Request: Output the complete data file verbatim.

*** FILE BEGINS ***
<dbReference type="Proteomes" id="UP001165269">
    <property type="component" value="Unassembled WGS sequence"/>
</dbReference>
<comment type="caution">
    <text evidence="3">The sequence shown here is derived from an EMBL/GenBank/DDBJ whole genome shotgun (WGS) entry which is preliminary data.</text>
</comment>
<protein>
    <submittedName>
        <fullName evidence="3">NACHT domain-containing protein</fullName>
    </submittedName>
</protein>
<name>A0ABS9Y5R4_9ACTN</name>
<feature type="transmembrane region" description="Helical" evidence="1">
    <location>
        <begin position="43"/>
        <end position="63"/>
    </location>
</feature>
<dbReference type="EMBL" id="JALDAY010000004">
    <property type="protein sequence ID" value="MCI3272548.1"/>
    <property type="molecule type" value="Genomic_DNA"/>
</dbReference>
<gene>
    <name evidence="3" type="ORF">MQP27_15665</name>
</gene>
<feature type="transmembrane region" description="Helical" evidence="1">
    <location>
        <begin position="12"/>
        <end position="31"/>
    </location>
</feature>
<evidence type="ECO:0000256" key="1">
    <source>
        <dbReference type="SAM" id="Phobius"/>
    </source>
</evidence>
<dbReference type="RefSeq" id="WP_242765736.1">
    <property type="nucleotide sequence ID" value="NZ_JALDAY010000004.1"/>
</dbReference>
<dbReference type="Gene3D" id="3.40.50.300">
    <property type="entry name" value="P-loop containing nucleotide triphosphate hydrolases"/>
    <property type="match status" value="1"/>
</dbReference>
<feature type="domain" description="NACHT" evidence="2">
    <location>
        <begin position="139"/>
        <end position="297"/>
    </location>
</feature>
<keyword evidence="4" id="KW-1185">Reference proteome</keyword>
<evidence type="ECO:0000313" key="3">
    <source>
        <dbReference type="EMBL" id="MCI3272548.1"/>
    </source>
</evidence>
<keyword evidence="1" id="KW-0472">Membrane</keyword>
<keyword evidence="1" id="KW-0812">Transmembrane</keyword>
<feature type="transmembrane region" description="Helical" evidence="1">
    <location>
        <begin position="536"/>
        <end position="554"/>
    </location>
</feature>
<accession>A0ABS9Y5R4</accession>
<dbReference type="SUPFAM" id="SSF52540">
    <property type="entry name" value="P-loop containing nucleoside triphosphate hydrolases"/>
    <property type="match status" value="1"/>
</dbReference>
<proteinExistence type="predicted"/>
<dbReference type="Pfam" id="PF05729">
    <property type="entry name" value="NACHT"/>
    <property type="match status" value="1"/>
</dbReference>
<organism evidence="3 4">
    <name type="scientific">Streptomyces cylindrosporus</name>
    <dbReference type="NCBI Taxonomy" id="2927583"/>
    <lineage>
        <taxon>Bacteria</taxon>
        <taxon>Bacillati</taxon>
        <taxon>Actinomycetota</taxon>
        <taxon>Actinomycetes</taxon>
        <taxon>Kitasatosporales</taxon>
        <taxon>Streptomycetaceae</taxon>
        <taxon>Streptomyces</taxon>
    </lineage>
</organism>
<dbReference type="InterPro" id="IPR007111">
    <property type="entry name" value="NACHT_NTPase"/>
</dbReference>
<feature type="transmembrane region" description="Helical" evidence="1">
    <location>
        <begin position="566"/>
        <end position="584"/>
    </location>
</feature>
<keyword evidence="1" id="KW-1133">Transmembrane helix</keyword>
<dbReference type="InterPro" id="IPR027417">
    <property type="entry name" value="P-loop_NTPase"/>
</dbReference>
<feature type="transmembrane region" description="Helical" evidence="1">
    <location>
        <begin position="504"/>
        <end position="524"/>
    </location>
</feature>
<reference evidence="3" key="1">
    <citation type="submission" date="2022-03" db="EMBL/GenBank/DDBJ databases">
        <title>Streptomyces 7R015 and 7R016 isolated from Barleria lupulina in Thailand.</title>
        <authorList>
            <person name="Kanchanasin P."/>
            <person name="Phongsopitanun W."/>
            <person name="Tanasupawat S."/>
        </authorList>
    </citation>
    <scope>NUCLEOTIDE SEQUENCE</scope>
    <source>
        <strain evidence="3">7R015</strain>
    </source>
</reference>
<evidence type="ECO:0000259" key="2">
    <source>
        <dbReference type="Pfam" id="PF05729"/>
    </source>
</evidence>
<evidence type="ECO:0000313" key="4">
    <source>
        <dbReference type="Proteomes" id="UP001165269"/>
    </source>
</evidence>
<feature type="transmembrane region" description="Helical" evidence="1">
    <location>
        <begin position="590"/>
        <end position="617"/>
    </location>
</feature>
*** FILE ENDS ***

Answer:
<dbReference type="Proteomes" id="UP001165269">
    <property type="component" value="Unassembled WGS sequence"/>
</dbReference>
<comment type="caution">
    <text evidence="3">The sequence shown here is derived from an EMBL/GenBank/DDBJ whole genome shotgun (WGS) entry which is preliminary data.</text>
</comment>
<protein>
    <submittedName>
        <fullName evidence="3">NACHT domain-containing protein</fullName>
    </submittedName>
</protein>
<name>A0ABS9Y5R4_9ACTN</name>
<feature type="transmembrane region" description="Helical" evidence="1">
    <location>
        <begin position="43"/>
        <end position="63"/>
    </location>
</feature>
<dbReference type="EMBL" id="JALDAY010000004">
    <property type="protein sequence ID" value="MCI3272548.1"/>
    <property type="molecule type" value="Genomic_DNA"/>
</dbReference>
<gene>
    <name evidence="3" type="ORF">MQP27_15665</name>
</gene>
<feature type="transmembrane region" description="Helical" evidence="1">
    <location>
        <begin position="12"/>
        <end position="31"/>
    </location>
</feature>
<evidence type="ECO:0000256" key="1">
    <source>
        <dbReference type="SAM" id="Phobius"/>
    </source>
</evidence>
<dbReference type="RefSeq" id="WP_242765736.1">
    <property type="nucleotide sequence ID" value="NZ_JALDAY010000004.1"/>
</dbReference>
<dbReference type="Gene3D" id="3.40.50.300">
    <property type="entry name" value="P-loop containing nucleotide triphosphate hydrolases"/>
    <property type="match status" value="1"/>
</dbReference>
<feature type="domain" description="NACHT" evidence="2">
    <location>
        <begin position="139"/>
        <end position="297"/>
    </location>
</feature>
<keyword evidence="4" id="KW-1185">Reference proteome</keyword>
<evidence type="ECO:0000313" key="3">
    <source>
        <dbReference type="EMBL" id="MCI3272548.1"/>
    </source>
</evidence>
<keyword evidence="1" id="KW-0472">Membrane</keyword>
<keyword evidence="1" id="KW-0812">Transmembrane</keyword>
<feature type="transmembrane region" description="Helical" evidence="1">
    <location>
        <begin position="536"/>
        <end position="554"/>
    </location>
</feature>
<accession>A0ABS9Y5R4</accession>
<dbReference type="SUPFAM" id="SSF52540">
    <property type="entry name" value="P-loop containing nucleoside triphosphate hydrolases"/>
    <property type="match status" value="1"/>
</dbReference>
<proteinExistence type="predicted"/>
<dbReference type="Pfam" id="PF05729">
    <property type="entry name" value="NACHT"/>
    <property type="match status" value="1"/>
</dbReference>
<organism evidence="3 4">
    <name type="scientific">Streptomyces cylindrosporus</name>
    <dbReference type="NCBI Taxonomy" id="2927583"/>
    <lineage>
        <taxon>Bacteria</taxon>
        <taxon>Bacillati</taxon>
        <taxon>Actinomycetota</taxon>
        <taxon>Actinomycetes</taxon>
        <taxon>Kitasatosporales</taxon>
        <taxon>Streptomycetaceae</taxon>
        <taxon>Streptomyces</taxon>
    </lineage>
</organism>
<dbReference type="InterPro" id="IPR007111">
    <property type="entry name" value="NACHT_NTPase"/>
</dbReference>
<feature type="transmembrane region" description="Helical" evidence="1">
    <location>
        <begin position="566"/>
        <end position="584"/>
    </location>
</feature>
<keyword evidence="1" id="KW-1133">Transmembrane helix</keyword>
<dbReference type="InterPro" id="IPR027417">
    <property type="entry name" value="P-loop_NTPase"/>
</dbReference>
<feature type="transmembrane region" description="Helical" evidence="1">
    <location>
        <begin position="504"/>
        <end position="524"/>
    </location>
</feature>
<reference evidence="3" key="1">
    <citation type="submission" date="2022-03" db="EMBL/GenBank/DDBJ databases">
        <title>Streptomyces 7R015 and 7R016 isolated from Barleria lupulina in Thailand.</title>
        <authorList>
            <person name="Kanchanasin P."/>
            <person name="Phongsopitanun W."/>
            <person name="Tanasupawat S."/>
        </authorList>
    </citation>
    <scope>NUCLEOTIDE SEQUENCE</scope>
    <source>
        <strain evidence="3">7R015</strain>
    </source>
</reference>
<evidence type="ECO:0000259" key="2">
    <source>
        <dbReference type="Pfam" id="PF05729"/>
    </source>
</evidence>
<evidence type="ECO:0000313" key="4">
    <source>
        <dbReference type="Proteomes" id="UP001165269"/>
    </source>
</evidence>
<feature type="transmembrane region" description="Helical" evidence="1">
    <location>
        <begin position="590"/>
        <end position="617"/>
    </location>
</feature>